The only Republican to vote for the House Democrats' health care reform bill said he voted his conscience, putting aside concerns about the cost in hopes of providing health care access to all Americans.
Rep. Anh "Joseph" Cao of Louisiana said he cast "a very difficult vote" on Saturday, when the House passed the bill 220-215, just over the 218 required for passage.
"But at the end of the day I have to vote on the needs of my district down here in New Orleans and vote according to my conscience," Mr. Cao said in an interview Wednesday with The Washington Times' morning radio show, "America's Morning News."
Now that the House has passed its bill, the action moves back to the Senate. Majority Leader Harry Reid, Nevada Democrat, said Tuesday that he expects to have a reform bill ready for the Senate floor next week.
Democrats may be hoping to land a Republican vote in the Senate, as well. But that's unlikely to happen as all 40 minority-party senators say they can't vote for a bill that contains the public insurance plan.
Mr. Cao represents a traditionally Democratic district in New Orleans, a seat last held by William J. Jefferson, a Democrat who was found guilty in August of soliciting bribes and on other corruption charges.
All of the 176 other Republicans in the House voted against the bill, arguing that it was too costly, would increase the deficit and would put the government between doctors and patients. Mr. Cao said health care is more important than the cost.
"I believe the health care issue is important enough for us to do what we have to do," he said. "We must look at cutting costs in other areas that might not have the same priority - that might not have the same, to me, life-and-death questions. We might just have to tighten our belts in other areas."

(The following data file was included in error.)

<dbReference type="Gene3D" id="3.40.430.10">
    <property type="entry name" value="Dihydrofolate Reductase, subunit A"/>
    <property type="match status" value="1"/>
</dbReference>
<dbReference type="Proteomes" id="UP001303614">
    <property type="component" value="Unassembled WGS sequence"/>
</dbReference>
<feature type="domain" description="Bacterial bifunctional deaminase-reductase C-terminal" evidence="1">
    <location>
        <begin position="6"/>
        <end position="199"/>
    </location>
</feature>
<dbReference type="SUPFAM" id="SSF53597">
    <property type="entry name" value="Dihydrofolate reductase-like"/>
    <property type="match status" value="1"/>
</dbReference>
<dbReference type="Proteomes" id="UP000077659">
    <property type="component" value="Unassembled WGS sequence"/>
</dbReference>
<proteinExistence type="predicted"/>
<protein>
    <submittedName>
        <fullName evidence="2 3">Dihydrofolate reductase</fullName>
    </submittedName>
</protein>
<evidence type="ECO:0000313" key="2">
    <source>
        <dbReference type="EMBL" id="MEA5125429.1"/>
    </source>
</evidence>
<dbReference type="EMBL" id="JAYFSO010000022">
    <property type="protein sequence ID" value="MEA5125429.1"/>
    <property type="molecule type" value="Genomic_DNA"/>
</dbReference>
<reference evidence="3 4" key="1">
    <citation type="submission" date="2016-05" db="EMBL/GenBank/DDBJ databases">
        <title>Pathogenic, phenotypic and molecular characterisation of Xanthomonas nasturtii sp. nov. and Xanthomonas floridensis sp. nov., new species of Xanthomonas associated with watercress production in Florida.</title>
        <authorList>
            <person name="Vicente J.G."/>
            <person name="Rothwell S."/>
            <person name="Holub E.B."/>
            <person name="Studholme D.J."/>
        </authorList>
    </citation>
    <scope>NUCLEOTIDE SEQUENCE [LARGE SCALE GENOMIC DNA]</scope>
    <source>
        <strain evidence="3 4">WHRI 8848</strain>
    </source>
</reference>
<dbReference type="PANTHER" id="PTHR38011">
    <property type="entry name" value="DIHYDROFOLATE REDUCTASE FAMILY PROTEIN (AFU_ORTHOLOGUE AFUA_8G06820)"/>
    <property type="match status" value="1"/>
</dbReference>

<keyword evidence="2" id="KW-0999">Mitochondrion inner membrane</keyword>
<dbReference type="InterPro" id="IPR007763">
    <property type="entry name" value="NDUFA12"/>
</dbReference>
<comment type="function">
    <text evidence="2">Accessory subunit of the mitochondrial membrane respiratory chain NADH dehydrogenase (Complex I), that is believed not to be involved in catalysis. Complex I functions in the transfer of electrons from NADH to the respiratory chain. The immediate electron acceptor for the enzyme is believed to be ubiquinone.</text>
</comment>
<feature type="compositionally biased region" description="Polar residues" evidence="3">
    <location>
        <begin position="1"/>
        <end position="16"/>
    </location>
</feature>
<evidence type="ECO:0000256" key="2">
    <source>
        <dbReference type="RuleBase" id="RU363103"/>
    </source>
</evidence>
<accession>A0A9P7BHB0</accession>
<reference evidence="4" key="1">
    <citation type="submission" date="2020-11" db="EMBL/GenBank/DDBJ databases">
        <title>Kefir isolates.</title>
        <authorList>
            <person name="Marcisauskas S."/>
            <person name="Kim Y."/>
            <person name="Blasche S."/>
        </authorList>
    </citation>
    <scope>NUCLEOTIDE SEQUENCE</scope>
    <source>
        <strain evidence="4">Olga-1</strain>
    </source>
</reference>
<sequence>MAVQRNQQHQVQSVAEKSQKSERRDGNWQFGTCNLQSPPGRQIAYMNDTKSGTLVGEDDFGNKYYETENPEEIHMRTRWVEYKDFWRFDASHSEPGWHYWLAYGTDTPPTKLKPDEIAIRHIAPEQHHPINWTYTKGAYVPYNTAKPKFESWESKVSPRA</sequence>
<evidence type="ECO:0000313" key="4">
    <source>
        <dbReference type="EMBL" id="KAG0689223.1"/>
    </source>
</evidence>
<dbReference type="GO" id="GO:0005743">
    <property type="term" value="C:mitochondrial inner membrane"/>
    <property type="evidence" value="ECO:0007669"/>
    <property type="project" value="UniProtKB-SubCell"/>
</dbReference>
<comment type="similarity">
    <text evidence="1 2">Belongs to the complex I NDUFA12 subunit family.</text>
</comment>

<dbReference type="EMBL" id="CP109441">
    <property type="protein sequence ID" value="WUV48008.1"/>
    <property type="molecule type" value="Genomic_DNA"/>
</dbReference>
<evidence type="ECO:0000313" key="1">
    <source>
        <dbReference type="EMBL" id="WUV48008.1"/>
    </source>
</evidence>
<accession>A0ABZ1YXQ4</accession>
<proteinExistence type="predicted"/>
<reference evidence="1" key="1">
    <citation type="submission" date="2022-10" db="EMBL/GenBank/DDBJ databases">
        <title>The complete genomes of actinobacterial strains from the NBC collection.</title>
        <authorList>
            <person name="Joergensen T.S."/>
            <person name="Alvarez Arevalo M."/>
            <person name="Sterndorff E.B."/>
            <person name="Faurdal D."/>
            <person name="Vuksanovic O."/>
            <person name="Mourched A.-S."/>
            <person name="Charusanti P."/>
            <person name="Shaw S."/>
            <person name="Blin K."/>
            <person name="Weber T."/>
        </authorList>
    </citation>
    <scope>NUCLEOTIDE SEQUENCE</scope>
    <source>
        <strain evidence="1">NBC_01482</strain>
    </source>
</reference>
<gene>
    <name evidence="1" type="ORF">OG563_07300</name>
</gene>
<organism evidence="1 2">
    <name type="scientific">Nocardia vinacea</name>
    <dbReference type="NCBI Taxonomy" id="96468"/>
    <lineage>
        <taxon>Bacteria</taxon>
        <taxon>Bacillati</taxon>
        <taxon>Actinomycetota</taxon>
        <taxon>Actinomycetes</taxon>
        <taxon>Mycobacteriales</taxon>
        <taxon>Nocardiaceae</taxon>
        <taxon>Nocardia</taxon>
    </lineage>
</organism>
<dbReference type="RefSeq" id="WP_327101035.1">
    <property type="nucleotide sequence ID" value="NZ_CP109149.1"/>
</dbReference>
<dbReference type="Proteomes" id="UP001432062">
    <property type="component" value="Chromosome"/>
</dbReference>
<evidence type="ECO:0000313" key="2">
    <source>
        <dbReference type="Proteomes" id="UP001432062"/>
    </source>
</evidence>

Mr. Cao said he does not anticipate backlash from the Republican National Committee or fellow House Republicans, who shortly before the vote pledged that none of the GOP lawmakers would vote for the bill.
"If the [RNC] chairman believes I am not conservative enough for the GOP, well, that's his prerogative to make the decision, but I hope that he would continue to work with me to do whatever we can in order to arrive at good solutions for the country," Mr. Cao said. "I believe at this point in time, to cause a rift between moderate Republicans and conservative Republicans would not be good for the Republican Party."
Mr. Cao, a Roman Catholic, said he was initially concerned that the bill would allow federal funds to finance abortions, but once an amendment barring funding sponsored by Rep. Bart Stupak, Michigan Democrat, and Rep. Joe Pitts, Pennsylvania Republican, passed, he was able to put aside those concerns. Democrats who support abortion rights, however, have said the Stupak amendment goes further than existing law.
"Once the [Stupak]-Pitts amendment was passed, then for the Catholic bishops it was no longer an issue to them, so we were able to satisfy both our Catholic conscious and also to push for health care reform," he said.